Verses 1-18: Why does Luke describe those who disagree with Peter as “they that were of the circumcision” rather than “the Jews”? What is Peter’s proof that what he did was of God (verses 15-17)?
Verses 19-30: Does “Grecians” in verse 20 mean the same as it meant in Acts 6:1?
Why did Barnabas go to Antioch (verses 22-23; compare Acts 8:14)? Why did Barnabas go fetch Saul (verse 25)?
Does the fact that “Christian” is a Latin rather than a Greek word shed any light on the end of verse 26? One scholar (Erik Peterson) suggests that the passive voice (“were called”) suggests that this is a name the Romans gave to the early Church. Hans Conzelmann agrees, but he argues that the name wasn’t an official designation. What do you think of Peterson’s proposal? How does it compare to us being called Mormons?
Why did the brethren raise money for the saints in and around Jerusalem (verses 27-30)? Historical records are evidence that the famine occurred during the year 46/47 A.D. and that, on top of the famine, the year was a Sabbath year (Conzelmann, Acts of the Apostles 90). What does it mean that it was a Sabbath year?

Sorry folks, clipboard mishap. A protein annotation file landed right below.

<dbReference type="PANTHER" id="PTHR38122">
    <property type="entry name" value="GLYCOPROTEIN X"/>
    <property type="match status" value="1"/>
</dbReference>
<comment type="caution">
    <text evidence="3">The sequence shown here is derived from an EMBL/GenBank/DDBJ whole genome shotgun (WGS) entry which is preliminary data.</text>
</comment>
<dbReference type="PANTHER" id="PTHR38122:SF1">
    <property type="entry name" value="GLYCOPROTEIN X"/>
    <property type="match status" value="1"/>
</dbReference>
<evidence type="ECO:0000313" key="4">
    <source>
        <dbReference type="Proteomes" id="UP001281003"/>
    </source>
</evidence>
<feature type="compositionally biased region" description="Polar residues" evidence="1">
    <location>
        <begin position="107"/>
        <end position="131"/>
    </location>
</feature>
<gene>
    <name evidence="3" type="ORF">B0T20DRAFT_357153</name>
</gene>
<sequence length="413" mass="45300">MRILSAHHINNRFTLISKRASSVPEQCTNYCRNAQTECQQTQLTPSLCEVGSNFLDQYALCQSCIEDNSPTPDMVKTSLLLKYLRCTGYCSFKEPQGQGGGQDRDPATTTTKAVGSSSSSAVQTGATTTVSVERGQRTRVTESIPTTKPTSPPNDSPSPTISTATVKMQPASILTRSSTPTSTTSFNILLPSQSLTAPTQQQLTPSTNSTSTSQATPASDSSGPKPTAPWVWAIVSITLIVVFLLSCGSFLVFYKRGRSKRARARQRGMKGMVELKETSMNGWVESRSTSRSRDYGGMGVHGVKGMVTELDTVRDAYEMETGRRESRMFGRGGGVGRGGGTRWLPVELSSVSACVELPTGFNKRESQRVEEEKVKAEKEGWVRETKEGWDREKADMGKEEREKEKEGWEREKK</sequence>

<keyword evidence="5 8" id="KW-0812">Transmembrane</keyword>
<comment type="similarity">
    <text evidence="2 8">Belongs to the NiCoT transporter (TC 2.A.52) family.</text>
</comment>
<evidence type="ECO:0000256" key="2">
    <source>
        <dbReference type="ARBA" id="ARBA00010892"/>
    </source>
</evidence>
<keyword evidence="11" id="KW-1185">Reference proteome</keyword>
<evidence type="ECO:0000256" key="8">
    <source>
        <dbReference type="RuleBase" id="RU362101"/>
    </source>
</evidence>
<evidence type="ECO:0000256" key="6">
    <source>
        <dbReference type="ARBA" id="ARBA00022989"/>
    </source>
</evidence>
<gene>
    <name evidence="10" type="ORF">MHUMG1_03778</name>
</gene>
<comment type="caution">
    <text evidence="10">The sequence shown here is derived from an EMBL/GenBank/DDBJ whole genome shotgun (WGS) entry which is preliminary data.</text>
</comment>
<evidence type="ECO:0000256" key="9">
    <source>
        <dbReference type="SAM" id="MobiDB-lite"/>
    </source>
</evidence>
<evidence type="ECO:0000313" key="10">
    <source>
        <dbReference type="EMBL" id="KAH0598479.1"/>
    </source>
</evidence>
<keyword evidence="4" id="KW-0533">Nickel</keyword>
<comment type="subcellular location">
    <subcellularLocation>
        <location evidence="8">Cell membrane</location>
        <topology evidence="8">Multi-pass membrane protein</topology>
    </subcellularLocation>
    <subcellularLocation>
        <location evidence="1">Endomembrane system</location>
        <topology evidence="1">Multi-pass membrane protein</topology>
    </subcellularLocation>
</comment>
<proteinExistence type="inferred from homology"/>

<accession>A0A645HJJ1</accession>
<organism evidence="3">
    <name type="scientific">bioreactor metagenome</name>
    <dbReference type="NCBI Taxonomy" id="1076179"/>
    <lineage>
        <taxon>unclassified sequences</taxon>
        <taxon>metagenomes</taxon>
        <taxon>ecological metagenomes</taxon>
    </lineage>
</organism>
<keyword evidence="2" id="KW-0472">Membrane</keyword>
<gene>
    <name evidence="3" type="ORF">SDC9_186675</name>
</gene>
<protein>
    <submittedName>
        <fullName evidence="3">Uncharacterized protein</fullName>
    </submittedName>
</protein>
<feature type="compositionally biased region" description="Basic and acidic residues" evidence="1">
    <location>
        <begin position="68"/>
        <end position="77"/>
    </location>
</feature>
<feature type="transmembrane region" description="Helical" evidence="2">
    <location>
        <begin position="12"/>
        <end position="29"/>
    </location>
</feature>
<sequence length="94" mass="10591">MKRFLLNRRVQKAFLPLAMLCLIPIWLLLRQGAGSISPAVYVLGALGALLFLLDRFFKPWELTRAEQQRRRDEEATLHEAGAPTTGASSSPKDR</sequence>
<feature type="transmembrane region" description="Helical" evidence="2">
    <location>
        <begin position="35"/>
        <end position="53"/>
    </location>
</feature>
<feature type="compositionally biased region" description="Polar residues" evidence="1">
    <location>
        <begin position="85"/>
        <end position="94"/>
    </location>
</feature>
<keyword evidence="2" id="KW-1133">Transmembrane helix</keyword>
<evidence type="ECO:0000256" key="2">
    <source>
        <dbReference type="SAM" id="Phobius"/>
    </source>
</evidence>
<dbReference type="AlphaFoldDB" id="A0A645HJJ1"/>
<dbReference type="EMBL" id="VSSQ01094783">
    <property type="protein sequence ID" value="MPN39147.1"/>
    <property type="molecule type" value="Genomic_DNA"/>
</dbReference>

Verse 1: Luke has already mentioned the persecution of the Church that began with Stephen. How does this persecution differ from that?
Verses 1-19: Why would this story have been important to the early Church? How might it be important to us?
Verses 1-3: Previously we have seen everything in the Church coming out of Jerusalem. What does it mean that now we see it coming also from Antioch?
A tradition says that Saul changed his name from Saul to Paul after he was baptized. However, notice that verse 1 speaks of him as Saul after his baptism. Notice, too, that verse 9 says he was also called Paul: he was called both Saul and Paul. Roman citizens (Paul was a Roman citizen) had three names, a personal name (roughly equivalent to our given name), a clan name, and a family name (like our last name). Saul seems to have been his personal name, and Paul seems to have been his family name, as it was for his first convert, Sergius Paulus, though there is no evidence that they were related. The name Paul occurs frequently in Roman documents as a family name, but it never occurs as a personal name. So calling Saul “Paul” is like calling a friend by his last name: “Hey, Jones!” We don’t know what Paul’s clan name might have been.
Verse 5: Who is this John whom Barnabas and Paul have as their minister or assistant? (See verse 25 as well as Colossians 4:10.)